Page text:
Failure to File a Proper Rent Demand
A proper demand for rent must fairly afford the tenant, at least, actual notice of the alleged amount due and of the period for which such claim is made. At a minimum, the landlord or his agent should clearly inform the tenant of the particular period for which a rent payment is allegedly in default and of the approximate good faith sum of rent assertedly due for each such period. (542 Holding Corp. v. Prince Fashions, Inc., 46 A.D.3d 309, 311, 848 N.Y.S.2d 37 [1st Dept. 2007], citing Schwartz v. Weiss—Newell, 87 Misc. 2d 558, 561, 386 N.Y.S.2d 191 [Civ. Ct., NY County 1976].)
The rent demand seeks a monthly rent of $1,700 for January and February of 2019, and $1068.51 for December 2018. This court has found that the lease which is the basis for alleged $1,700 per month rent amount to be invalid. Petitioner has failed to seek an appropriate rent, and, accordingly, the court cannot find that such demand includes a good faith sum of rent assertedly due. As a predicate notice is a condition precedent to a nonpayment summary proceeding, it is not subject to amendment and failure to provide a proper predicate notice must result in dismissal. (Chinatown Apts. v. Chu Cho Lam, 51 N.Y.2d 786, 433 N.Y.S.2d 86, 412 N.E.2d 1312 ). This proceeding cannot be maintained in the absence of a proper rent demand and is therefore dismissed.
The Petitioner has not charged the Respondent above the legal regulated rent of $1,996, which this court finds to be the last reliable registered legal regulated rent. Accordingly, there is no overcharge under this basis. The Petitioner, however, disregarded the Rent Reduction Order and overcharged the Respondent from May 1, 2018, to date. Respondent is awarded treble damages in the amount of $121.56, as a result of this overcharge. The collectible rent for the subject premises, as a product of the voluntary initial lease between the parties and Rent Reduction Order, is $1,322.18. The collectible rent remains frozen at $1,322.18 until such time the Rent Reduction Order is lifted and the lease is lawfully registered. All future rents are to be based on the preferential rent of $1,322.18 and allowable increases above that amount. This proceeding is further dismissed for failure to provide a proper rent demand as a condition precedent, and Respondent reserves all rights and defenses pertaining to warranty of habitability claims.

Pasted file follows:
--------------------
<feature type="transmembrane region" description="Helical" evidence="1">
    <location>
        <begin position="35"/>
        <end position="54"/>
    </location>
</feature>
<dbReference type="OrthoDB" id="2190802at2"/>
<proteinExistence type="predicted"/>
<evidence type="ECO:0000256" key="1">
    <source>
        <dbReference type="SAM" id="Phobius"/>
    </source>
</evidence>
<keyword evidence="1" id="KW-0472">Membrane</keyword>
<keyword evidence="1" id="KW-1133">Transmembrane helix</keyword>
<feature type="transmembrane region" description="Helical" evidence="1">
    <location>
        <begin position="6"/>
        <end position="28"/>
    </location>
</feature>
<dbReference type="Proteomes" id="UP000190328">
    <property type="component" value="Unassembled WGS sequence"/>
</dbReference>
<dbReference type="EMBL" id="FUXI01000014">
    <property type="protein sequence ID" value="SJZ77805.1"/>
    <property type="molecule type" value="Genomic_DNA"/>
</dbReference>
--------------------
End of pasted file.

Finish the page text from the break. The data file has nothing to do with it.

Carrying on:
Accordingly the Clerk is instructed to enter a money judgment in favor of the Respondent and against the Petitioner in the sum of $121.56.
This constitutes the Decision and Order of this Court.
1. An executed lease commencing December 1, 2013, and terminating December 31, 2014, is annexed to Respondent's motion as Exhibit D. The court notes that this lease indicates a prior legal rent of $1,322.18 and a vacancy increase of $264.43 (20%) for a new legal rent of $1,586.61 and preferential rent of $1,322.18.
2. An executed lease commencing January 1, 2015, and terminating December 31, 2016, is annexed to Respondent's motion as Exhibit E.